Of all the colourful figures on the twentieth-century European cultural scene, hardly anyone has provoked more polarity than Alma Schindler Mahler Gropius Werfel (1879 - 1964), mistress to a long succession of brilliant men and wife of three of the best known: composer Gustav Mahler,. Pathological cruelty, antisemitism, vanity and a sense that the world owed Alma Maria Schindler something in token for her brilliance and beauty were some of the traits her admirers and enemies alike recognised in Alma. She was essentially a fur coat to men.

5. Pauline Reage – Story of O
A French Scheherazade Dominique Aury, journalist and editor wrote The Story of O not as a novel but as a letter to her lover literary critic and philanderer Jean Paulhan whom she felt was becoming tired of her ‘I wasn’t young, I wasn’t pretty… it was necessary to find other weapons. The physical side wasn’t enough. The weapons alas, were in the head.’ – Dominique Aury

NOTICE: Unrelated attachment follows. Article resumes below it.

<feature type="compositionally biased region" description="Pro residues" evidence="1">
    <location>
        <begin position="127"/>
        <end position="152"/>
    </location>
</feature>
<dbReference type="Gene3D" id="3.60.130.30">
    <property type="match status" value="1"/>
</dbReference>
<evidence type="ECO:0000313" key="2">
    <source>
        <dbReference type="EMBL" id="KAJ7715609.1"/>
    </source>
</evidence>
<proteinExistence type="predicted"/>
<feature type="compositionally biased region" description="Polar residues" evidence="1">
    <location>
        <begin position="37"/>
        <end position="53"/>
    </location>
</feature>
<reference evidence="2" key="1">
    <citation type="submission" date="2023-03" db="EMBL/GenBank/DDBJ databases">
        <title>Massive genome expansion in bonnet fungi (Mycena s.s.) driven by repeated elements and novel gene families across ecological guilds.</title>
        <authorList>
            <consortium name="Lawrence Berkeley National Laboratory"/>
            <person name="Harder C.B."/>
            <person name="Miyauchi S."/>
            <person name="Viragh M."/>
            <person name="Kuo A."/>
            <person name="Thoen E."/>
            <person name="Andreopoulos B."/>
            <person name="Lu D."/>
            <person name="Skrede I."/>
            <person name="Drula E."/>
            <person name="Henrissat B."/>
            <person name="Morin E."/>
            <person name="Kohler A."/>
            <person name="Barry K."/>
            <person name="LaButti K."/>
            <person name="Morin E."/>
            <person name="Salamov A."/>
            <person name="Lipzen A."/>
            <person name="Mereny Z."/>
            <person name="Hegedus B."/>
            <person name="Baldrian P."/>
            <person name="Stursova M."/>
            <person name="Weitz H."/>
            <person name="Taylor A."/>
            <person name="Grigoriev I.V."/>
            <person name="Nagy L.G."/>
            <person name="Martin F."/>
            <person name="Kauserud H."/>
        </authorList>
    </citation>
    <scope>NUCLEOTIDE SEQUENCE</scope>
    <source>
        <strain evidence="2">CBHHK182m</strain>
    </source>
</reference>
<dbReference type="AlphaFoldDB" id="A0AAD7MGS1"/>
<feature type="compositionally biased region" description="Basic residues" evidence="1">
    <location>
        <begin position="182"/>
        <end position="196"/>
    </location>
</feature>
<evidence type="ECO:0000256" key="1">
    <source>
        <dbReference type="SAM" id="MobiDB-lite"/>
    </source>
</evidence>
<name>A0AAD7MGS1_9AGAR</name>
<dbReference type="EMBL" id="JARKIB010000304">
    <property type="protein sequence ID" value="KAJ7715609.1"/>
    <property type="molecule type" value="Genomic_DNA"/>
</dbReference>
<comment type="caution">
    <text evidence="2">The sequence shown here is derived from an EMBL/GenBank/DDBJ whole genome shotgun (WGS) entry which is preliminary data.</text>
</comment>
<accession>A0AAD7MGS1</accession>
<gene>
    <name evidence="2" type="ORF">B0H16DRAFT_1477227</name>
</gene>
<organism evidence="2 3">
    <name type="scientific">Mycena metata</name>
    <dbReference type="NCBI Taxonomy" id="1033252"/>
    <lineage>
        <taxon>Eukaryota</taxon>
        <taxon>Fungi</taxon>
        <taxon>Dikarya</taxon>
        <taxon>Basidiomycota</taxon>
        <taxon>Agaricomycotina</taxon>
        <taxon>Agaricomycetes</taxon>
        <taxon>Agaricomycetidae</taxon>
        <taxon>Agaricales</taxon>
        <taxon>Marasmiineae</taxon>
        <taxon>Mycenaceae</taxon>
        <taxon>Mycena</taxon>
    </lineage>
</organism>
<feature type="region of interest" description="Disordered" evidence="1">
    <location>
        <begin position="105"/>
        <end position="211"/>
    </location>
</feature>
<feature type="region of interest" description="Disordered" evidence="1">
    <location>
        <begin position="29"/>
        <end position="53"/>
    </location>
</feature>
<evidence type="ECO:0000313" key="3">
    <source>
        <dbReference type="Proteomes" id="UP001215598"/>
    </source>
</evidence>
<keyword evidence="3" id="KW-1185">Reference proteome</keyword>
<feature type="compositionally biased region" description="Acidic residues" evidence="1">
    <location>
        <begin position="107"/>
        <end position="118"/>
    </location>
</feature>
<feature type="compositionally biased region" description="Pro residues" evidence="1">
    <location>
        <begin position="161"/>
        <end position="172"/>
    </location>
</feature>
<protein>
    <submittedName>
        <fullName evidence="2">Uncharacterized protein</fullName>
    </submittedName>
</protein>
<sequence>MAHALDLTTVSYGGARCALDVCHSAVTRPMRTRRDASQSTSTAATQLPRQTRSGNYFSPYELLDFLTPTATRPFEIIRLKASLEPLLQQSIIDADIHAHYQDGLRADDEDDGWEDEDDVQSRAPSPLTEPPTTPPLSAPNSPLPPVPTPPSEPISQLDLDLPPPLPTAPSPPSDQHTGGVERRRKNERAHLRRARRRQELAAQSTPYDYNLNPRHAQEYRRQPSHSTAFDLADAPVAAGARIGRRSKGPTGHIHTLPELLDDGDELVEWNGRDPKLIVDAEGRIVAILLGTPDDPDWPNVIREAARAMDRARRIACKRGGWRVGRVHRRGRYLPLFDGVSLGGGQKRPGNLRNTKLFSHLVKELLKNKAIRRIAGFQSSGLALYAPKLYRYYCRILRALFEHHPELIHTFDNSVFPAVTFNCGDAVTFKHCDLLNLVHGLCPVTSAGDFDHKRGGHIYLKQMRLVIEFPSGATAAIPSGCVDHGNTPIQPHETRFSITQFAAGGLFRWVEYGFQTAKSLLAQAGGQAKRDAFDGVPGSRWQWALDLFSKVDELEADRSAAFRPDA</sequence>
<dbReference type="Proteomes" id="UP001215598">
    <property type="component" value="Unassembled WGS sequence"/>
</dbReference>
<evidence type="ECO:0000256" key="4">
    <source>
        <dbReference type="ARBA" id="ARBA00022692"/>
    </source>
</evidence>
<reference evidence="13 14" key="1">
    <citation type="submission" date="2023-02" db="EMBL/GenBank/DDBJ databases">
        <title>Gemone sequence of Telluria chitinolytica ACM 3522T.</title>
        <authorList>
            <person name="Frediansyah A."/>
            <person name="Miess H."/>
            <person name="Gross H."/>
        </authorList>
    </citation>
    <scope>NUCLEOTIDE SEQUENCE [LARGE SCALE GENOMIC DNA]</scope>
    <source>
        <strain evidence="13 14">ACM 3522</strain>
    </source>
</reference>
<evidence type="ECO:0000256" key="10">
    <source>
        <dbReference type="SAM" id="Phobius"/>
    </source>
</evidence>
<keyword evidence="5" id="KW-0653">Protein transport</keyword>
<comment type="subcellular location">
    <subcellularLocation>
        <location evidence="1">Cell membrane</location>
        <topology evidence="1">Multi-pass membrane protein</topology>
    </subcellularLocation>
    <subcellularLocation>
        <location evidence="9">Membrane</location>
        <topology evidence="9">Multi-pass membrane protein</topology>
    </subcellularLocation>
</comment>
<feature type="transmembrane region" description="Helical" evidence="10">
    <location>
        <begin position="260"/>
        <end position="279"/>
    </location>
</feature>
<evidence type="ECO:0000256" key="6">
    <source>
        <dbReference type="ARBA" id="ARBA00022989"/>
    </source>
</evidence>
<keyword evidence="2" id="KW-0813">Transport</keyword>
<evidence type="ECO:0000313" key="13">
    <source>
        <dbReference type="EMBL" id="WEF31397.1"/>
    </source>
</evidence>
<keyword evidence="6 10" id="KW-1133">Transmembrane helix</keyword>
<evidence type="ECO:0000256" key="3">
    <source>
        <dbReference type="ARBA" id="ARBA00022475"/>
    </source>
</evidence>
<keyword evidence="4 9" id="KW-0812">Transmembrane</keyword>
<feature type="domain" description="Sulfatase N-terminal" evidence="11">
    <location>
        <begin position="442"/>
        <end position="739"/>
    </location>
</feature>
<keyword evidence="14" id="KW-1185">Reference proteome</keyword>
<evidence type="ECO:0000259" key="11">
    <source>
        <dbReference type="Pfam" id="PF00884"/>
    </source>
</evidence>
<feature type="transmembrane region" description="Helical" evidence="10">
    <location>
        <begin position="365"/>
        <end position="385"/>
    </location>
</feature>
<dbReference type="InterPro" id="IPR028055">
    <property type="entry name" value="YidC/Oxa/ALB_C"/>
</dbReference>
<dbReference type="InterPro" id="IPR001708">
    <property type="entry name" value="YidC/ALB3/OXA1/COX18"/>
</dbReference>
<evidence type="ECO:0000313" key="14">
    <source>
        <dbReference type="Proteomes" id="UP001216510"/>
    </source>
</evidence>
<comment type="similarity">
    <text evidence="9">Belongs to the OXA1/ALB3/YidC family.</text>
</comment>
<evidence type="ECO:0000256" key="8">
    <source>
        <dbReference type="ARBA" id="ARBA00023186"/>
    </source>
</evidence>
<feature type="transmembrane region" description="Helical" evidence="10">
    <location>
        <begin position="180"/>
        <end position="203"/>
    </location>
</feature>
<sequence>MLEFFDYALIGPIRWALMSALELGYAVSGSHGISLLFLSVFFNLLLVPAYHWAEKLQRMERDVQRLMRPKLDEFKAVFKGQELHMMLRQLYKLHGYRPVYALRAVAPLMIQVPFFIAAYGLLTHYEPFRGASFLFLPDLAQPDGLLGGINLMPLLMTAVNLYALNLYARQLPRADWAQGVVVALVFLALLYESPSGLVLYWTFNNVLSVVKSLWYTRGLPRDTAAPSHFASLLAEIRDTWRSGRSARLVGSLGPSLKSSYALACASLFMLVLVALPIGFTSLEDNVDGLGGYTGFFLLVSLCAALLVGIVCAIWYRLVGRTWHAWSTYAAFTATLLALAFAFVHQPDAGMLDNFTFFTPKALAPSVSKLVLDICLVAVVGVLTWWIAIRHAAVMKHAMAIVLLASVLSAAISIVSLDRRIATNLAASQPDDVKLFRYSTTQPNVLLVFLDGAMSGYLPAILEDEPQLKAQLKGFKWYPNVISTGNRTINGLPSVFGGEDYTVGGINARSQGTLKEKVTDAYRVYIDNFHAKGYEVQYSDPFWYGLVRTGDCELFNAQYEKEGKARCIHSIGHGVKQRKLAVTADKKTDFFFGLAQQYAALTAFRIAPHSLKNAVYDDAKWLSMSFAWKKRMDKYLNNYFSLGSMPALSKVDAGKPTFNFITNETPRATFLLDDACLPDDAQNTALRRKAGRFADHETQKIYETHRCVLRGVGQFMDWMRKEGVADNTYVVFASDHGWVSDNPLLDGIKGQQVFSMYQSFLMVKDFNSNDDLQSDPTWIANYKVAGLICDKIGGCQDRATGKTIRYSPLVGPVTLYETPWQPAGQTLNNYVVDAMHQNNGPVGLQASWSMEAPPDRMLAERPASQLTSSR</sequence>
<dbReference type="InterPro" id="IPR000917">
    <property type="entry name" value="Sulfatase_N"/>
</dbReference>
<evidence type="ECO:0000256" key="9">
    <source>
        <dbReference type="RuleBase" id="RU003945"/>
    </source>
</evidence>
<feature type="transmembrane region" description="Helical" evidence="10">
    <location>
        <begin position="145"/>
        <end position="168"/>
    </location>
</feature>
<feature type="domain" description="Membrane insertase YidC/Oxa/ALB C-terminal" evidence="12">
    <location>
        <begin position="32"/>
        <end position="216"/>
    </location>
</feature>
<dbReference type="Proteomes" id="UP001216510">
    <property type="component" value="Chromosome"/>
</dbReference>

O had the desired effect and their affair spanned 3 decades.

6. Tiger Woman – My Story by Betty May
Sex, drugs, knives and devil worship, the crazy story of 20s vamp Betty May. Originally published in 1929 by Duckworth this book was out of print for decades but has recently been put back into print.

Betty May was born an impoverished girl in Limehouse, but reinvented herself in London’s West End. Lover of the painter Augustus John and the sculptor Jason Epstein. It was Epstein in particular who introduced her to other members of the Bohemian set, which including the ‘Queen of Bohemia’ Nina Hamnette, prankster Horace de Vere Cole, heiress Nancy Cunard, painter William Orpen, Iris Tree and poet Ezra Pound. She became a regular at the Cafe Royal which before WWI was a very different place from the later Café Royal or even the one we know today. May described it as a real café with sawdust on the floor,’The lights, the mirrors, the red plush seats, the eccentrically dressed people, the coffee served in glasses, the pale cloudy absinthe, I felt as if I had strayed by accident into some miraculous Arabian palace-continuing. No duck ever took to water, no man to drink, as I to the Café Royal’.

7. Vladimir Nabokov – Laughter In The Dark
Nabokov’s original femme fatale. ‘Once upon a time there lived in Berlin, Germany, a man called Albinus. He was rich, respectable, happy; one day he abandoned his wife for the sake of a youthful mistress; he loved; was not loved; and his life ended in disaster.’